Over the last year or so I’ve been poking around web 3 – getting some coin, trying out some apps, buying some things. And designing user experiences.
Of all the technologies I’ve designed for in my UX career, it’s been the hardest. There is a lot of jargon, long and complicated processes, and apps that are just hard to understand and use.
In this article, I’ll explain how web 3 is different to web 2 (with as little jargon as I can), show examples of poor user experiences, explain why we should not be saying it’s ‘user error’ when people get in trouble, and give some practical advice on how to design good user experiences for web 3.
About web 3
Although often spoken about as one thing, web 3 is not a single idea. It is a cluster of new technologies and ideas that will often refer to:
- Non-fungible tokens (NFTs)
- Decentralised finance (DeFi)
- Decentralised autonomous organisations (DAOs)
- The metaverse
I’m still learning about web 3 (and trying not to learn too much so I can approach my work with a beginners mind). I've outlined some concepts below that I've found most interesting and new. I’ve deliberately oversimplified these so you can get a broad idea of the difference between web 2 and web 3. And don’t worry if you don’t understand these in detail – you don’t need to for the purpose of this article.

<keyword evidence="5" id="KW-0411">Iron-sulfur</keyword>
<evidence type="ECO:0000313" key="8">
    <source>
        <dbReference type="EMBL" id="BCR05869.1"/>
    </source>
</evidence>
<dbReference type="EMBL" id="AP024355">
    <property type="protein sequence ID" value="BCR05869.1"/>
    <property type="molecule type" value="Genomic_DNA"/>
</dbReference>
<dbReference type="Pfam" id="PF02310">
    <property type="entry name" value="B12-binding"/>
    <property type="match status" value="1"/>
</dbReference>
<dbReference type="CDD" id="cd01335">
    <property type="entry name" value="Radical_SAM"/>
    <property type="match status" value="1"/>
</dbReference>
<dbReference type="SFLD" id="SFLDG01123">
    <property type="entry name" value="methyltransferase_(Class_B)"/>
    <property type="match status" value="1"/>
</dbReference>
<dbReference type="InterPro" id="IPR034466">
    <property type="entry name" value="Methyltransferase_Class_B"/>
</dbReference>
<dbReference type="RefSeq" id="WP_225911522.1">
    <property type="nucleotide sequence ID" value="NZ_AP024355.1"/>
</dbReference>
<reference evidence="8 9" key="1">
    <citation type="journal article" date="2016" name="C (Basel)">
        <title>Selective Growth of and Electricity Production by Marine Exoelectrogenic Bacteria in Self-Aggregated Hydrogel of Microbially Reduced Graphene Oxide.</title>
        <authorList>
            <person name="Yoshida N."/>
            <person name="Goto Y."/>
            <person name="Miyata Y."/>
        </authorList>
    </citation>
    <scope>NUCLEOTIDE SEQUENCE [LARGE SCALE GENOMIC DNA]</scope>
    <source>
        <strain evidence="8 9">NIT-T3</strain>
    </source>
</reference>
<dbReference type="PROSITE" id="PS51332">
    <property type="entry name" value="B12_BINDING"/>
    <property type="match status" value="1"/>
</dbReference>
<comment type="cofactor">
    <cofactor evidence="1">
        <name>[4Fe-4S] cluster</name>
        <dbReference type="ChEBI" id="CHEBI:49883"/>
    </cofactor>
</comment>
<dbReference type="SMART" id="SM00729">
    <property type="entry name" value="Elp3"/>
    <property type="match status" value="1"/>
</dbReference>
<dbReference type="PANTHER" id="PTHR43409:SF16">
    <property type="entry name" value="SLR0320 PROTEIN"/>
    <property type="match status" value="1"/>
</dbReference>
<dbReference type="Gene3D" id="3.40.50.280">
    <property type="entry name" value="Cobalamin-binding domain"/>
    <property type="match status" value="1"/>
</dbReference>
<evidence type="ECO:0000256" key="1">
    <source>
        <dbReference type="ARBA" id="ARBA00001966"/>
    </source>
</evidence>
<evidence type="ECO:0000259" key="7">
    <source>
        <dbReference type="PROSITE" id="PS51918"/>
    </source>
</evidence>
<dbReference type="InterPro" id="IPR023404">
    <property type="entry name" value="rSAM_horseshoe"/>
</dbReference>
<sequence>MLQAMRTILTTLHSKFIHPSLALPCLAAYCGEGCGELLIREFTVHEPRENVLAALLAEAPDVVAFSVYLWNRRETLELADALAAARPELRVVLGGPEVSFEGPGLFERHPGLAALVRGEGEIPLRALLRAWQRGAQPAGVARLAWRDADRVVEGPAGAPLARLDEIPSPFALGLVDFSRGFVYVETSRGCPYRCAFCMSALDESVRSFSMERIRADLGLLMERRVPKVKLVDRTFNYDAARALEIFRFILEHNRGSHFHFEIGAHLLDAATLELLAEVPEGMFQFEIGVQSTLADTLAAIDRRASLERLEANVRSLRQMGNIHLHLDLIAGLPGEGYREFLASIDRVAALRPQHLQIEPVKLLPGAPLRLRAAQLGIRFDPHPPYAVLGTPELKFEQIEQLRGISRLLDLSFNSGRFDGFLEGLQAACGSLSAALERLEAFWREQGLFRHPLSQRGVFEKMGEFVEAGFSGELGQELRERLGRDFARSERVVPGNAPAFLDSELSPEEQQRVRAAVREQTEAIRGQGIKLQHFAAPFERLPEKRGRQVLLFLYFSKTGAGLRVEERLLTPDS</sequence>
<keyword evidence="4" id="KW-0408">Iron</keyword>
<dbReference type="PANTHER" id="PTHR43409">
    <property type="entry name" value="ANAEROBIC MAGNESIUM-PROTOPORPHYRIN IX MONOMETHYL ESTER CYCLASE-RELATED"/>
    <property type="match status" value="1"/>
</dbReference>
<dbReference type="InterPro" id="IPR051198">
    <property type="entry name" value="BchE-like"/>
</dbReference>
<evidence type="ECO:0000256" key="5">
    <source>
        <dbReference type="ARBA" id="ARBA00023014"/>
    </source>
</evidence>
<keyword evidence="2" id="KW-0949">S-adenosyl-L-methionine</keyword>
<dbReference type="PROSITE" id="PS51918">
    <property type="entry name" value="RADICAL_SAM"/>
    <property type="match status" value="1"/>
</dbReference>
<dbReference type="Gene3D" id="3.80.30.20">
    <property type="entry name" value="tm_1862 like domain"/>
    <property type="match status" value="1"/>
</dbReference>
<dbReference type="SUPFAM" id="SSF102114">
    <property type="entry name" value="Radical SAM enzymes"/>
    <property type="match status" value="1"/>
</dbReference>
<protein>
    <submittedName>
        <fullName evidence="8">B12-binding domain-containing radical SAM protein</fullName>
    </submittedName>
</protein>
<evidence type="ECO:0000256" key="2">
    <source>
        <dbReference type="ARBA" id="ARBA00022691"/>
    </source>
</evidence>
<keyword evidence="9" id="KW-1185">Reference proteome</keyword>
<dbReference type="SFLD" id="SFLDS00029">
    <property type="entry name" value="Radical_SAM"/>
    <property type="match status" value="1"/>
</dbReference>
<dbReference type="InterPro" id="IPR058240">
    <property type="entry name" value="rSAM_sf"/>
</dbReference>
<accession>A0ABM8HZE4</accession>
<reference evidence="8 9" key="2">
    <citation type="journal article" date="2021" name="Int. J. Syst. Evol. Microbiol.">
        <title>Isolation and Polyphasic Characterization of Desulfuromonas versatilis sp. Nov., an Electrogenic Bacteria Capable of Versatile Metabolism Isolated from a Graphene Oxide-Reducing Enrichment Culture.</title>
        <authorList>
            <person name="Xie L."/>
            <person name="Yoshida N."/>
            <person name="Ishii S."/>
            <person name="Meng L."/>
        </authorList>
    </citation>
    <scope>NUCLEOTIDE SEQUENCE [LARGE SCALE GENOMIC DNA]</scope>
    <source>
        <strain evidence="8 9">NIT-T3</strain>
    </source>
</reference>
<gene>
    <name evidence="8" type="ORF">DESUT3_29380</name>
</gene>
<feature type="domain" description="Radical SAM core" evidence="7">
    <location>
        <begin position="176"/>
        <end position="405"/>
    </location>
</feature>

|Web 2||Web 3|
|We store our financial assets…||in banks and financial institutions. We trust that they are storing them securely and trust that we can retrieve them whenever we want.||in a digital wallet that we manage. We always have access to them.|
|To transfer money to someone…||we do it via an intermediary like a bank. There is often a delay while it is processed.||we put it straight into their wallet. The transfer happens immediately.|
|If something goes wrong with a transaction…||there are layers of protection. For example, if a retailer fails to send a product, we can resolve it with the retailer, service provider or credit card provider.||for example, if we are tricked into sending money to someone or even just send it to the wrong person, decentralisation means there is no-one to help us get it back.|
|To log in to websites and apps we have…||a separate account and login for each site.||a single wallet address that can connect to any site.|
|When we log into websites and apps…||we provide personally-identifying information – at the very least a working email address.||we connect as a wallet address, and the wallet contains no personal information – it is effectively private and anonymous.|
|Our transactions are…||private and not able to be seen except by the company that owns the product.||stored on a blockchain and visible to anyone.|